Dungeon #113: "The Queen With Burning Eyes" by James Wyatt (1st level)
Dungeon #115: "Steel Shadows" by Keith Baker (7th level)
Dungeon #117: "Fallen Angel" by Keith Baker (3rd level)
Dungeon #122: "Backdrop: Xen'drik's Ring of Storms"
Dungeon #123: "Shards of Eberron Part 1: Crypt of Crimson Stars" by Andy Collins and James Wyatt
Dungeon #124: “Shards of Eberron, Part 2: Temple of the Scorpion God” by Andy Collins and James Wyatt
Dungeon #125: “Shards of Eberron, Part 3: Pit of the Fire Lord” by Andy Collins and James Wyatt
Dungeon #129: “Murder in Oakbridge” by Uri Kurlianchick
(The "Age of Worms" Adventure Path also includes Eberron conversion notes written by Keith Baker, which are collected in the online overload document)

Dragon magazine regularly publishes original Eberron content:

Dragon #311: "Introducing Eberron" (concept art)
Dragon #315-320: "Countdown to Eberron" articles (setting previews)
Dragon #324: "Living Nightmares" by Keith Baker (stats for new Quori types)
Dragon #329: "A Novel Approach: Marked for Death" (living fireball stats)
Dragon #330: "Shapers of Shadow: Eberron’s Umbragen" by Keith Baker (mechanics for Shadow Elves) and "Coming Home" by Matt Forbeck (short story)
Dragon #332: "Cults of the Dragon Below" by Keith Baker
Eberron #337: “Lords of the Dust” by Keith Baker (stats for several epic-level fiends)
Eberron #339: “Sage Advice” (Eberron rules FAQs, mostly about warforged)

Select Eberron miniatures have appeared in randomly assorted D&D Miniatures packs since the Giants of Legend expansion.

What other licensed products use the Eberron campaign setting?

Wizards of the Coast is publishing several series of Eberron novels. Unfortunately, discussion of novels is prohibited on the Wizards.COMmmunity message boards (due to some nasty author-bashing in the past). To learn more about the books, visit Eberron novels page at Essential Eberron.

Dungeons & Dragons Online is a massively-multiplayer game set in Eberron.

Dragonshard is a real-time-strategy game set in Eberron.

Where can I learn more about Eberron?

For an overview of the setting, visit the official Eberron home page. If you still haven't purchased the sourcebook, get a taste for the setting with the Across Eberron PDF and the Gearing Up for Eberron articles.

For in-depth articles that expand on the information in the campaign setting book, check out Keith Baker's Dragonshards column.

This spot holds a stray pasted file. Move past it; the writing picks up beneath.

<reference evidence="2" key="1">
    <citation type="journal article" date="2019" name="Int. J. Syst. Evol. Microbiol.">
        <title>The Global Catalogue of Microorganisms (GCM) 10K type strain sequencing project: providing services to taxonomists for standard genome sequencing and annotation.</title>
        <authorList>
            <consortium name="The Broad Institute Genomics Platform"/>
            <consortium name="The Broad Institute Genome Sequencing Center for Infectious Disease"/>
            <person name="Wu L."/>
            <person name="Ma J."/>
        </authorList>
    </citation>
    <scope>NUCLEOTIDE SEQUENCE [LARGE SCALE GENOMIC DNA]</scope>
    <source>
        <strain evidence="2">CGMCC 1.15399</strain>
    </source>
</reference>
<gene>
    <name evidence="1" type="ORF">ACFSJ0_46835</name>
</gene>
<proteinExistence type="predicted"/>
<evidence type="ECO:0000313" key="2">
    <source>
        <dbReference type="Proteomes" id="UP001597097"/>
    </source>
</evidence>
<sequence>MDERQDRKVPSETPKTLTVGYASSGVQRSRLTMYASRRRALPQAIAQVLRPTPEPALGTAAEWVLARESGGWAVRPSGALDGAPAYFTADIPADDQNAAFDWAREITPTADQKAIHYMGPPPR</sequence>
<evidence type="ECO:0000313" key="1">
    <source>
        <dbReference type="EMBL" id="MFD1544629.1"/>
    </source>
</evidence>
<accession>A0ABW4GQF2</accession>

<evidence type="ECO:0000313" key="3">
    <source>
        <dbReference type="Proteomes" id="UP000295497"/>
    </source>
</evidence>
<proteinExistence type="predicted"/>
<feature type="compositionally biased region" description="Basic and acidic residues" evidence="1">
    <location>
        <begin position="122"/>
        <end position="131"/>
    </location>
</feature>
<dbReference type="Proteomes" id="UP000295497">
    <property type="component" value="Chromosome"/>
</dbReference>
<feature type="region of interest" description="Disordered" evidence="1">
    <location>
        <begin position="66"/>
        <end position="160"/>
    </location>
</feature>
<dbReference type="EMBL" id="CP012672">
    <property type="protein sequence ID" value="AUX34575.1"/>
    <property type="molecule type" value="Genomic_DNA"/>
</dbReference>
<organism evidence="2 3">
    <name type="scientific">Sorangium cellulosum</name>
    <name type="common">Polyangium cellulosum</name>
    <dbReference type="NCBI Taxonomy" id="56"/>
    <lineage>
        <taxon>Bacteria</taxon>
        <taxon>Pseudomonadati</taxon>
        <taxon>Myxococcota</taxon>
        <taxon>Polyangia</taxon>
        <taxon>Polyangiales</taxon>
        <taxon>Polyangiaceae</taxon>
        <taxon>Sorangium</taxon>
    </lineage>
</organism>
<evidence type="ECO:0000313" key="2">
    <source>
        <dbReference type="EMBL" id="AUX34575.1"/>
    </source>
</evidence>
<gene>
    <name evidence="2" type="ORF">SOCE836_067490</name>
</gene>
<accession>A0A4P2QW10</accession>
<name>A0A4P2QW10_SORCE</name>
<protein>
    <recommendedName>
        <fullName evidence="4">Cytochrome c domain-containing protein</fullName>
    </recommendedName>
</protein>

For official "in-character" news, read The Sharn Inquisitive by David Noonan.

For adventure hooks, check out Steal This Hook! by Doug Beyer.

To learn how to make the most of your existing D&D books in Eberron, check out Keith Baker's Eberron Expanded.

Sean K. Reynolds also published some Eberron articles examining what's unique about the campaign world.

What other Eberron resources are available on the web?

A high-quality community of fan sites has grown to support the Eberron campaign setting. None of this information is official, but it can help inspire your own campaigns.

Essential Eberron is a comprehensive site that includes information about Eberron sourcebooks and novels, as well as an encylcopedia.

The Eberron Journal is no longer updated, but includes an archive of prerelease information and concept art, and tips for using older D&D sourcebooks in Eberron.

The Korranberg Chronicle provides unofficial "in-character" news and original adventures. The Chronicle features fan-created stories from across Khorvaire, all designed to provide adventure hooks and immerse you in the world of Eberron.

The Breland Ledger is an "out-of-character" news source affiliated with the Eberron Journal. It features the latest news for Eberron fans, including links to Eberron-related articles and fan-created content.

The Eberron Bestiary features weekly updates of high-quality, original, Eberron-themed monsters.

For more Eberron fan pages, check out the Keith Baker's links page.

Where can I find a labeled map of Khorvaire?

While the campaign setting book does not include a fully-labeled map of Khorvaire, WotC has made one available online. A high-quality printed version is available for purchase with the Deluxe Eberron Dungeon Master’s Screen. Some unofficial fan-created alternatives are also available at Maps of Eberron.